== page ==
Anthony Lewis died last week.
Tony and his wife Margie have been long-time SMC clients and great friends – to the company and a number of us within it.
Tony was a New York Times columnist for three decades who won two Pulitzer prizes. The Times said after his death that he “transformed coverage of the supreme court.” But Eric Alterman of The Nation focused on “the remarkable three-decade career that followed his Supreme Court coverage: the period, beginning in 1969, when Lewis established himself as the bravest and most eloquent columnist of the Vietnam and post-Vietnam eras.”
“Nobody,”said Alterman, “had ever written anything in the paper of record the way Lewis did. The Vietnam War, he thundered, was ‘a crime against humanity.’ He continued to speak, over the coming decades, as perhaps the most prominent of establishment voices for the antiwar, human rights and civil rights movements. Indeed, he lit up his biweekly corner of the Times op-ed page with the kind of political passion that is typically roped off in Washington at marches and rallies.”
His wife, Margie (Margaret Marshall) is the former chief justice of the Massachusetts supreme court who wrote the decision that legalized gay marriage in Massachusetts.
Although we were influenced by Tony’s work and proud of his accomplishments, we loved him for who he was and Margie for who she is.
We heard about his death at the end of our semi- monthly Owners’ meeting. Stories and memories instantly poured out.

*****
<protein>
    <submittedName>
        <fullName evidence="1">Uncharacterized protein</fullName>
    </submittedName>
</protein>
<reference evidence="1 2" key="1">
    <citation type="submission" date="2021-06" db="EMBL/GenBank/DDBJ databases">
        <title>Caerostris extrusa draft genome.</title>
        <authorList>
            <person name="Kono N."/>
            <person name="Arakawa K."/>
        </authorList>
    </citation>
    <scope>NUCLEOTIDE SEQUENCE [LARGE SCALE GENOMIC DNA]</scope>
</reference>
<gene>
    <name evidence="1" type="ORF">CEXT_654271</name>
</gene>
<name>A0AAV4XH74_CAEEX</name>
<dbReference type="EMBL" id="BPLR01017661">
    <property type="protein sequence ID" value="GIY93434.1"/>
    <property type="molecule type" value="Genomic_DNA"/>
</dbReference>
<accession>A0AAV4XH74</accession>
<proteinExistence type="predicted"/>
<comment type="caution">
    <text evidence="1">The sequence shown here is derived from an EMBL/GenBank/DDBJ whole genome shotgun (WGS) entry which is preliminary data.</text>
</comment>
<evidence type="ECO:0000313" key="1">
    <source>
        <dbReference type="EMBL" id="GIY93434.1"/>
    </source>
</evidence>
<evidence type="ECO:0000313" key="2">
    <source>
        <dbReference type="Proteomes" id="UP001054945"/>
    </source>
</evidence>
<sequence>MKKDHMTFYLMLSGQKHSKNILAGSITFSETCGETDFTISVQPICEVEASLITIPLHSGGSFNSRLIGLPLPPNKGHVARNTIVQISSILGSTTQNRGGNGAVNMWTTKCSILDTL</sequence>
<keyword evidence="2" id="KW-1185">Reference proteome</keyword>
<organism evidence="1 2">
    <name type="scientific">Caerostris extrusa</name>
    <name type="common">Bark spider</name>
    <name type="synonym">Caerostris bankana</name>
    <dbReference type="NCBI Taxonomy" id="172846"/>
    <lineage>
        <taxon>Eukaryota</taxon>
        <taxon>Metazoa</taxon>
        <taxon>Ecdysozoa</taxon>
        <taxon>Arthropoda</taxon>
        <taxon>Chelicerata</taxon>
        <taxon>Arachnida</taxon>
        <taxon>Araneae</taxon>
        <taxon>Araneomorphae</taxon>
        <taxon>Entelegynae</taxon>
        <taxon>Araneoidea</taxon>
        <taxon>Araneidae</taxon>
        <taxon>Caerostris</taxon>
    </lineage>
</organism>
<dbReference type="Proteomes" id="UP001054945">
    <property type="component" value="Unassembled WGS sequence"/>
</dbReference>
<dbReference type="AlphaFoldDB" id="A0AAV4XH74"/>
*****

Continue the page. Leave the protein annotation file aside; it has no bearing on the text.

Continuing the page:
Tony would stop by our shop from time to time to drop off a towel bar or a chair to be fixed. He loved to be in the shop and was always interested in the goings-on there.
During the last days of January 2000, South Mountain Company’s 25 employees, along with several friends and planning experts; spent two days thinking about the future of the Vineyard. Our goals were to sketch the outline of a future we would like to see on the Vineyard, and to decide what commitments we, as a company, are willing to make to achieve such a future. We invited a few outsiders to broaden the perspective – the historian David McCullough, conservation biologist Tom Chase, and a few others. And we invited Tony, too, whose eloquent remarks about the island he loved echoed long after the sessions were over.
We remembered him from just last August, when we had a party for our past and current clients to celebrate our 25 years as an employee owned company. Tony had to be there, and enjoyed himself, even though he was ill and obviously didn’t have the energy he wished he had.
Before we knew him, he and his family spent summers in a little camp on Deep Bottom with no running water, electricity or phone. He would call in his columns to the Times from a pay phone at Alley’s Store, or use the phone at a friend’s house.
In 1993 he and Margie asked us to design and build a house for them not far from the camp. It was more refined, but he wanted his upstairs office over the screened porch, to be reminiscent of the camp, with exposed rough-sawn whitewashed framing and sheathing.
I remembered those beautiful letters on New York Times stationary, typed on his manual Royal (I think) typewriter, that would come periodically. In December 1993, during the design of the house, one of them said: “We greatly enjoyed Sunday’s meeting – – as always. After the house is finished, could we please go on meeting every few Sundays?”